I have a complicated history with sex. I’ve engaged in it, have sought it out, and have talked about it at length with friends, but my relationship with it is shaky. I wish I could say I was like Samantha Jones, and had sex “like a man”. I even wish I could say I thought of sex as being very special, and only worth sharing with those you love. I wish I knew where I even stood on the matter.
I’ve had sex exactly three times, with three different men, on three different occasions. This is embarrassing for me to admit because I am a woman of a certain age (26) and feel there are, admittedly bogus, standards I feel I need to adhere to. I didn’t lose my v-card until I was 22 and in college. It wasn’t a romantic, life changing event with a man I loved. It was a choice I made to take myself out of the virginity pool. In fact, it was unsafe sex and resulted in my roommate’s boyfriend driving me to the drugstore to get Plan B. And while I was happy to have turned on the “sexually active” switch, the encounter made me feel dirty and unworthy. The guy – who I had met maybe a few days prior – didn’t even kiss me. It was essentially an instructional activity, with him informing me of the “right” things to do. He inadvertently insulted me, and made me feel upsettingly green, but I felt no remorse about my choice because I had finally become “normal”.
The following two times I had sex were more of the same: drunken, deliberate choices to add notches to my belt. The second guy was a complete stranger who I rationalized was safe because he was a student at a religious university, and the third was I guy I vaguely knew from my hometown. Both on the surface made me feel more experienced and confident, but neither was enjoyable or satisfying in any way.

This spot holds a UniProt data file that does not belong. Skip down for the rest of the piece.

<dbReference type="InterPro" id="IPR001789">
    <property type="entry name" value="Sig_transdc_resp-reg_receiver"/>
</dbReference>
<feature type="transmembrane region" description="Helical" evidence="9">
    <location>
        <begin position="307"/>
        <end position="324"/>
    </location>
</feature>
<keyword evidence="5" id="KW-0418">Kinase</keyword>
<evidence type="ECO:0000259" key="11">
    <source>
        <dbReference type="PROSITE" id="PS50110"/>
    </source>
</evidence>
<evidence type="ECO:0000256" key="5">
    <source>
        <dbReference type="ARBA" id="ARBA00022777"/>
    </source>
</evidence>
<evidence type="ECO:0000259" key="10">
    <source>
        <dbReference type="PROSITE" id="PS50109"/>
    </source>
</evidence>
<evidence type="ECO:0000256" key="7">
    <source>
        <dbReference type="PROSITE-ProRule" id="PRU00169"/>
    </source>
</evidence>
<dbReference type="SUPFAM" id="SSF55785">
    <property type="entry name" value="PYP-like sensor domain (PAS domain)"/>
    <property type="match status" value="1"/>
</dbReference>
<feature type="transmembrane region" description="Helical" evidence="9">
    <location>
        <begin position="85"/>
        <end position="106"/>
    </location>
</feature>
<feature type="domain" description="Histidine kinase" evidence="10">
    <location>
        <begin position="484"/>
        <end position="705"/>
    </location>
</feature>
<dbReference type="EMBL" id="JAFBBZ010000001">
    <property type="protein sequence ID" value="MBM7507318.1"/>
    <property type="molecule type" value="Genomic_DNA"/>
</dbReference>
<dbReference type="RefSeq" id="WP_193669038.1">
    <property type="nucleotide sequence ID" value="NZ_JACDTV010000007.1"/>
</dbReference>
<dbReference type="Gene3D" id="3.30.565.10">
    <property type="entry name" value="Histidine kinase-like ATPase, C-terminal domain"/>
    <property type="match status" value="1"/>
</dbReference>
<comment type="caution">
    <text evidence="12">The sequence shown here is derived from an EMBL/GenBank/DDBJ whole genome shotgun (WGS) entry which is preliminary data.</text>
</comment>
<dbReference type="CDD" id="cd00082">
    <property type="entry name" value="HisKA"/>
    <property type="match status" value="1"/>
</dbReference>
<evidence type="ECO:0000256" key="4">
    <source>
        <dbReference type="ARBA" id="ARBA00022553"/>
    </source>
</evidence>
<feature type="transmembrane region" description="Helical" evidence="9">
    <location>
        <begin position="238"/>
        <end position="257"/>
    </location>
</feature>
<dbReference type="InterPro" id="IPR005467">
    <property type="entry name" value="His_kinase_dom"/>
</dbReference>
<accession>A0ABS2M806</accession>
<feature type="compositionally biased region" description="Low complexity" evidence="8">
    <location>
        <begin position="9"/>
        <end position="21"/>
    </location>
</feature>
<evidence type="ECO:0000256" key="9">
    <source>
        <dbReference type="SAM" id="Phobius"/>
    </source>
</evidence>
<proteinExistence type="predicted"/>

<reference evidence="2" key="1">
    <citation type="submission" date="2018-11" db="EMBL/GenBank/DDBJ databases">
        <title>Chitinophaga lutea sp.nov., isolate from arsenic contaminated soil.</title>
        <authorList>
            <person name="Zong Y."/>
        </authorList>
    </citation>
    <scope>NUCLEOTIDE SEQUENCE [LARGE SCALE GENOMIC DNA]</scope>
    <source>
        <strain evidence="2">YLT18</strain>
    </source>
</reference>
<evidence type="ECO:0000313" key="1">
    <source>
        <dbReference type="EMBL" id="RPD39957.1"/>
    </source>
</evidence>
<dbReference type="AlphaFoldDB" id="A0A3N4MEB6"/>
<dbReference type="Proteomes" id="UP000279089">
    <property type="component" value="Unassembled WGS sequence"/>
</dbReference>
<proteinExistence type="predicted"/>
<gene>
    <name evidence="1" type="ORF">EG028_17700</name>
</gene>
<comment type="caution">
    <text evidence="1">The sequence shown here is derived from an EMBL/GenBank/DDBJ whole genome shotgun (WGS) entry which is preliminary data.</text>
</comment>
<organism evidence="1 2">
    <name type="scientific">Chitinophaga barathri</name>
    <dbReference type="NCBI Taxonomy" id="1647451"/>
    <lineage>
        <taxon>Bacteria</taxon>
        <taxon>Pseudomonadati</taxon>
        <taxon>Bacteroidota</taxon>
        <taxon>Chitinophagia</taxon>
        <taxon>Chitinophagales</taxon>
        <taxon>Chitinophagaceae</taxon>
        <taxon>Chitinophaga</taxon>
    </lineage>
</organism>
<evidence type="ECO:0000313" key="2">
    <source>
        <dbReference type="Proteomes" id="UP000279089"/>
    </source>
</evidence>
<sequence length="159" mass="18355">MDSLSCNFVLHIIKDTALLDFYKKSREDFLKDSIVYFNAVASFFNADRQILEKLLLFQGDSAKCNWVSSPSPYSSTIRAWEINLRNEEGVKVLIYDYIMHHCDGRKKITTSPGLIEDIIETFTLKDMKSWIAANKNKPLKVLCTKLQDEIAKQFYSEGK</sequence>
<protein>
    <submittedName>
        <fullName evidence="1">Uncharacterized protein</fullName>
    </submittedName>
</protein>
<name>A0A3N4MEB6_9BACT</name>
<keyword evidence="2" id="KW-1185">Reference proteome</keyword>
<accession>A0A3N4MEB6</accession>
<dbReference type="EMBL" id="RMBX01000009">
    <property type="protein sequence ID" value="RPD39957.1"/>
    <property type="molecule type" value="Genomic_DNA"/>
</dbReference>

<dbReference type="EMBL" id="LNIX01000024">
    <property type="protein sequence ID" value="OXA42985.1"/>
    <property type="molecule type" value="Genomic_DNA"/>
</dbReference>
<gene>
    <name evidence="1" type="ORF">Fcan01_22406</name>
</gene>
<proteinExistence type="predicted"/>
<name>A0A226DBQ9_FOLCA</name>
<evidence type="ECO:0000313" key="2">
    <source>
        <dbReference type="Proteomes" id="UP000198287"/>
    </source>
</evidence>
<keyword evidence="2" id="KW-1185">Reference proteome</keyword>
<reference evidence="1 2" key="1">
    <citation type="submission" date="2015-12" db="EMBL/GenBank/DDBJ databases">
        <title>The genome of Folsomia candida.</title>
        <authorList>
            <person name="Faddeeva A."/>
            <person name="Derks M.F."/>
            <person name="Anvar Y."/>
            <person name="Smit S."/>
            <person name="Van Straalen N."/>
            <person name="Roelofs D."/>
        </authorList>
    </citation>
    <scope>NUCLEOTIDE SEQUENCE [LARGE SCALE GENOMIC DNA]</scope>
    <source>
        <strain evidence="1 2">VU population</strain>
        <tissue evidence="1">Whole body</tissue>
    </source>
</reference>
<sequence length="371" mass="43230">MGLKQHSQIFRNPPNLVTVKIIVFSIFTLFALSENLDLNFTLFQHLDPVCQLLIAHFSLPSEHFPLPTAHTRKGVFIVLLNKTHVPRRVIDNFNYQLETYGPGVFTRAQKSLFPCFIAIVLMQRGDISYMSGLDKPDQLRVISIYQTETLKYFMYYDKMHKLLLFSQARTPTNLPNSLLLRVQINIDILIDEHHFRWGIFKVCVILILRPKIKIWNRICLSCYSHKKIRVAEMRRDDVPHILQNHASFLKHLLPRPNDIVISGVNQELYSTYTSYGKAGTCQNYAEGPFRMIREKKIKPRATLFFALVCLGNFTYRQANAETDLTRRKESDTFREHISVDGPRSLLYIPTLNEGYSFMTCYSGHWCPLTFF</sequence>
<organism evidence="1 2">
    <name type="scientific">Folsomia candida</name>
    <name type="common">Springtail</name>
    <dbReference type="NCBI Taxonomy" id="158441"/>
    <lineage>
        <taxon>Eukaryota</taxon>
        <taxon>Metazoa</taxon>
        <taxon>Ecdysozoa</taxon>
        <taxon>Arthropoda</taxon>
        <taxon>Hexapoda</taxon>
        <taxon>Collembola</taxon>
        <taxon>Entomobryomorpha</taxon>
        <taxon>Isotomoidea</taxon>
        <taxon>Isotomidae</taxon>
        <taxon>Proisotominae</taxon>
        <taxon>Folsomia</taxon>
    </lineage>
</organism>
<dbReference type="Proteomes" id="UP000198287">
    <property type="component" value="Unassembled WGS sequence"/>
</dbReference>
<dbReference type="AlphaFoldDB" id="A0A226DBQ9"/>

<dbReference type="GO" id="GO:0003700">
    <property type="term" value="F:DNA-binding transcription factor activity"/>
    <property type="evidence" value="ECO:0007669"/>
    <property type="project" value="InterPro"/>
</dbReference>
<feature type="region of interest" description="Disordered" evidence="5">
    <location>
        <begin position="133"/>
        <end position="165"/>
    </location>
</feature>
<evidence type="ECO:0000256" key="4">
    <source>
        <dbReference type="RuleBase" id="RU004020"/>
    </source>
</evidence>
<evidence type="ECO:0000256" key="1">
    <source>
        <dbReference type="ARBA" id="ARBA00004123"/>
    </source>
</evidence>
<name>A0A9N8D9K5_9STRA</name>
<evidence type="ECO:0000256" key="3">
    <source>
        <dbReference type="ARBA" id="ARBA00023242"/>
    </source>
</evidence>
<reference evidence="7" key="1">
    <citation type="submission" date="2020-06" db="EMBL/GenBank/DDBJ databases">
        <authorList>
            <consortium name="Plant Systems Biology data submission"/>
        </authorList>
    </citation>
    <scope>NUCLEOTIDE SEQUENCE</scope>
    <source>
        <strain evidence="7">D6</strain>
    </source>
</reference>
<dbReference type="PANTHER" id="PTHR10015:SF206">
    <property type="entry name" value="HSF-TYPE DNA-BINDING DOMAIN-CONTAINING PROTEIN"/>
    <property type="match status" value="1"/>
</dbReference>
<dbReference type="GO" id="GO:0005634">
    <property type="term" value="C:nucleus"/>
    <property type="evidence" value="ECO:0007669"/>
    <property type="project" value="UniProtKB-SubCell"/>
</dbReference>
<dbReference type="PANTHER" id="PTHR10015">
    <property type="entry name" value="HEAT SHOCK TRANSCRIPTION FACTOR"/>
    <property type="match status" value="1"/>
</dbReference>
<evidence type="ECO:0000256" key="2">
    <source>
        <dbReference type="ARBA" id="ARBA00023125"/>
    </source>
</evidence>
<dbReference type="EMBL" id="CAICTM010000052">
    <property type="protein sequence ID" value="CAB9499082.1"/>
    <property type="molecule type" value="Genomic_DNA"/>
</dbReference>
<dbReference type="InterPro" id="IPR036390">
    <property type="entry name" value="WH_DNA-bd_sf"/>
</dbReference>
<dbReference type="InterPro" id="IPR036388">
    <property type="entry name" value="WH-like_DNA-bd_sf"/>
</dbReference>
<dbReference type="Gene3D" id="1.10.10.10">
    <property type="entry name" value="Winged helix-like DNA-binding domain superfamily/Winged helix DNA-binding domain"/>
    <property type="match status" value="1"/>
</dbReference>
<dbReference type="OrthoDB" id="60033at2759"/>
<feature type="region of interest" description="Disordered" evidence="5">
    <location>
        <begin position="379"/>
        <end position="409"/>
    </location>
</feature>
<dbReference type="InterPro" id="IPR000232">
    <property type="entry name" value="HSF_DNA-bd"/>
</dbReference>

If you look at your female friends, you may notice that they fit pretty neatly into categories. You have the friends that are serially monogamous, who have perhaps had fewer sexual partners than others but have had lots of sexual experience. Then there are the friends who are very connected to their sexuality, who have had lots of partners and enjoy sex more than almost anything. Alternatively, you may have your few remaining virgin friends, who haven’t been in positions where they felt comfortable having sex. If these three categories are circles of a Venn diagram, I’m an outlier. Sure, I’ve technically had sex, but I don’t feel positive about any of my encounters. None of them felt respectful, sexually stimulating, or even worth noting. They simply became stories, ones that I happily retell with a smile at happy hours.
I am completely at odds with my sexuality. Perhaps it’s because of inexperience, or perhaps it’s because I have incredibly low self esteem. I envy the women who unabashedly flirt with men they find attractive, or even the ones who actually accept the date invitations of men on Tinder. It’s a self-fulfilling prophecy: I assume no one will be interested, so no one really is. Sex is such a large part of so many women’s lives, and there’s no real reason it shouldn’t be a part of mine. I’m embarrassed that it’s not.
This story doesn’t have a happy ending yet, but I look forward to a future where I feel sexually confident. I, too, want to discuss dick size at brunch, rather than simply laughing at other people’s comments because I feel I can’t contribute. But most of all, I want to feel beautiful, and worthy of someone’s love or interest. I think that will happen, but maybe not until I can look in the mirror and feel content. It’s like they say, No one will ever want to fuck you until you think you’re fuckable.
Sarah Kathryn is a New York based freelance writer (among other things) who wants you all to get down with your bad selves.
Photo credit: Fritz Luckhardt via Creative Commons